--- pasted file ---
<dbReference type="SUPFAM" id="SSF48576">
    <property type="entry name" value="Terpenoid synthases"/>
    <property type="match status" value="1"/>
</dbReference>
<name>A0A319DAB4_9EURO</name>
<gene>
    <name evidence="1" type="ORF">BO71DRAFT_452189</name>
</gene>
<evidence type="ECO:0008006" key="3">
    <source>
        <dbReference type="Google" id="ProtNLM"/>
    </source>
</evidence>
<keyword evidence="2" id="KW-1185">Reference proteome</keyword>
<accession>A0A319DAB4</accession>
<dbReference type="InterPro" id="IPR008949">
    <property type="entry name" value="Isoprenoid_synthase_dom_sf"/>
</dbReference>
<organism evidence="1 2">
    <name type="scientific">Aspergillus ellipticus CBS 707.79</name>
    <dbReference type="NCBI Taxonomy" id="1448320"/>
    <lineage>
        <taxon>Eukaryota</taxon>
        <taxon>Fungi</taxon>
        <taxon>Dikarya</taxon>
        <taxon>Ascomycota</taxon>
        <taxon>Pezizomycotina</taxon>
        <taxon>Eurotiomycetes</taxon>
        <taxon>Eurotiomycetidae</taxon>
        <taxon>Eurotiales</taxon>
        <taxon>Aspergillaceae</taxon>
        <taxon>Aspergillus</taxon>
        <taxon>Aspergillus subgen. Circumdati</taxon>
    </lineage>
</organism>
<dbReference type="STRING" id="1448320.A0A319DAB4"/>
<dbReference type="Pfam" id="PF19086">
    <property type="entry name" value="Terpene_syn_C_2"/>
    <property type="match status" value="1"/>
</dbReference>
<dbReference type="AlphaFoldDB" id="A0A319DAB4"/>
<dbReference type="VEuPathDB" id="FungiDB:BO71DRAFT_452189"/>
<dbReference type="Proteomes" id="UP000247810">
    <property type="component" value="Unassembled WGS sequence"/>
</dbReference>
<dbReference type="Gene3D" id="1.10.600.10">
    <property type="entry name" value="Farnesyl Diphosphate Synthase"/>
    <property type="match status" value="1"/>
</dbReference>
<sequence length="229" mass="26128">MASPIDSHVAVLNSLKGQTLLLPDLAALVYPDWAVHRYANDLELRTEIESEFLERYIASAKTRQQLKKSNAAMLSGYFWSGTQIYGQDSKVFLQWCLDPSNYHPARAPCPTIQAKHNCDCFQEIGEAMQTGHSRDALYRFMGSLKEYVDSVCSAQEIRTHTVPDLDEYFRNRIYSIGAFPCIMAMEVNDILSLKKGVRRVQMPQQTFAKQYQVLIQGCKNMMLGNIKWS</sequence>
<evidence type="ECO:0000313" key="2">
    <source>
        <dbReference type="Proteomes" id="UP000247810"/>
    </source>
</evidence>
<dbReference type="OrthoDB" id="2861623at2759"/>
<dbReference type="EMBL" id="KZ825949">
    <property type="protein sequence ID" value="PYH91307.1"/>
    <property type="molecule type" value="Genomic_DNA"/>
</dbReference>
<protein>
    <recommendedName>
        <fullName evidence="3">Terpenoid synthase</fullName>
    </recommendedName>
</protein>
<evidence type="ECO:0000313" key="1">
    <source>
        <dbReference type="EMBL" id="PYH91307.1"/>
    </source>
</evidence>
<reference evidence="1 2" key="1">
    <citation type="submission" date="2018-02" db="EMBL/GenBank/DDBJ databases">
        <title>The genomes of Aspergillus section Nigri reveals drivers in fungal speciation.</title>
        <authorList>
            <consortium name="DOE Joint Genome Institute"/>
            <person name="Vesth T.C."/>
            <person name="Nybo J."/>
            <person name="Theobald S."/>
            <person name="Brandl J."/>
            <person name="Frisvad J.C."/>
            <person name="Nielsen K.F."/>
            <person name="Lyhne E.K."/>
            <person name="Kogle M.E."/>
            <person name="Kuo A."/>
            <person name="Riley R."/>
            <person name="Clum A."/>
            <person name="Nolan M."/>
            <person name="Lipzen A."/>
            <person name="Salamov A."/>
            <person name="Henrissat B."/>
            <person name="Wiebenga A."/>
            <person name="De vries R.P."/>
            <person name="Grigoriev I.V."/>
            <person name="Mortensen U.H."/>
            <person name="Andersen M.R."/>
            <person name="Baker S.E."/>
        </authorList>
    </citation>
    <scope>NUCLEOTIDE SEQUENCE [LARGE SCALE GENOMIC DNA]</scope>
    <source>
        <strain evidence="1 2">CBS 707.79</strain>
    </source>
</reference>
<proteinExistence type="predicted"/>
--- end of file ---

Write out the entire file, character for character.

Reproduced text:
<dbReference type="SUPFAM" id="SSF48576">
    <property type="entry name" value="Terpenoid synthases"/>
    <property type="match status" value="1"/>
</dbReference>
<name>A0A319DAB4_9EURO</name>
<gene>
    <name evidence="1" type="ORF">BO71DRAFT_452189</name>
</gene>
<evidence type="ECO:0008006" key="3">
    <source>
        <dbReference type="Google" id="ProtNLM"/>
    </source>
</evidence>
<keyword evidence="2" id="KW-1185">Reference proteome</keyword>
<accession>A0A319DAB4</accession>
<dbReference type="InterPro" id="IPR008949">
    <property type="entry name" value="Isoprenoid_synthase_dom_sf"/>
</dbReference>
<organism evidence="1 2">
    <name type="scientific">Aspergillus ellipticus CBS 707.79</name>
    <dbReference type="NCBI Taxonomy" id="1448320"/>
    <lineage>
        <taxon>Eukaryota</taxon>
        <taxon>Fungi</taxon>
        <taxon>Dikarya</taxon>
        <taxon>Ascomycota</taxon>
        <taxon>Pezizomycotina</taxon>
        <taxon>Eurotiomycetes</taxon>
        <taxon>Eurotiomycetidae</taxon>
        <taxon>Eurotiales</taxon>
        <taxon>Aspergillaceae</taxon>
        <taxon>Aspergillus</taxon>
        <taxon>Aspergillus subgen. Circumdati</taxon>
    </lineage>
</organism>
<dbReference type="STRING" id="1448320.A0A319DAB4"/>
<dbReference type="Pfam" id="PF19086">
    <property type="entry name" value="Terpene_syn_C_2"/>
    <property type="match status" value="1"/>
</dbReference>
<dbReference type="AlphaFoldDB" id="A0A319DAB4"/>
<dbReference type="VEuPathDB" id="FungiDB:BO71DRAFT_452189"/>
<dbReference type="Proteomes" id="UP000247810">
    <property type="component" value="Unassembled WGS sequence"/>
</dbReference>
<dbReference type="Gene3D" id="1.10.600.10">
    <property type="entry name" value="Farnesyl Diphosphate Synthase"/>
    <property type="match status" value="1"/>
</dbReference>
<sequence length="229" mass="26128">MASPIDSHVAVLNSLKGQTLLLPDLAALVYPDWAVHRYANDLELRTEIESEFLERYIASAKTRQQLKKSNAAMLSGYFWSGTQIYGQDSKVFLQWCLDPSNYHPARAPCPTIQAKHNCDCFQEIGEAMQTGHSRDALYRFMGSLKEYVDSVCSAQEIRTHTVPDLDEYFRNRIYSIGAFPCIMAMEVNDILSLKKGVRRVQMPQQTFAKQYQVLIQGCKNMMLGNIKWS</sequence>
<evidence type="ECO:0000313" key="2">
    <source>
        <dbReference type="Proteomes" id="UP000247810"/>
    </source>
</evidence>
<dbReference type="OrthoDB" id="2861623at2759"/>
<dbReference type="EMBL" id="KZ825949">
    <property type="protein sequence ID" value="PYH91307.1"/>
    <property type="molecule type" value="Genomic_DNA"/>
</dbReference>
<protein>
    <recommendedName>
        <fullName evidence="3">Terpenoid synthase</fullName>
    </recommendedName>
</protein>
<evidence type="ECO:0000313" key="1">
    <source>
        <dbReference type="EMBL" id="PYH91307.1"/>
    </source>
</evidence>
<reference evidence="1 2" key="1">
    <citation type="submission" date="2018-02" db="EMBL/GenBank/DDBJ databases">
        <title>The genomes of Aspergillus section Nigri reveals drivers in fungal speciation.</title>
        <authorList>
            <consortium name="DOE Joint Genome Institute"/>
            <person name="Vesth T.C."/>
            <person name="Nybo J."/>
            <person name="Theobald S."/>
            <person name="Brandl J."/>
            <person name="Frisvad J.C."/>
            <person name="Nielsen K.F."/>
            <person name="Lyhne E.K."/>
            <person name="Kogle M.E."/>
            <person name="Kuo A."/>
            <person name="Riley R."/>
            <person name="Clum A."/>
            <person name="Nolan M."/>
            <person name="Lipzen A."/>
            <person name="Salamov A."/>
            <person name="Henrissat B."/>
            <person name="Wiebenga A."/>
            <person name="De vries R.P."/>
            <person name="Grigoriev I.V."/>
            <person name="Mortensen U.H."/>
            <person name="Andersen M.R."/>
            <person name="Baker S.E."/>
        </authorList>
    </citation>
    <scope>NUCLEOTIDE SEQUENCE [LARGE SCALE GENOMIC DNA]</scope>
    <source>
        <strain evidence="1 2">CBS 707.79</strain>
    </source>
</reference>
<proteinExistence type="predicted"/>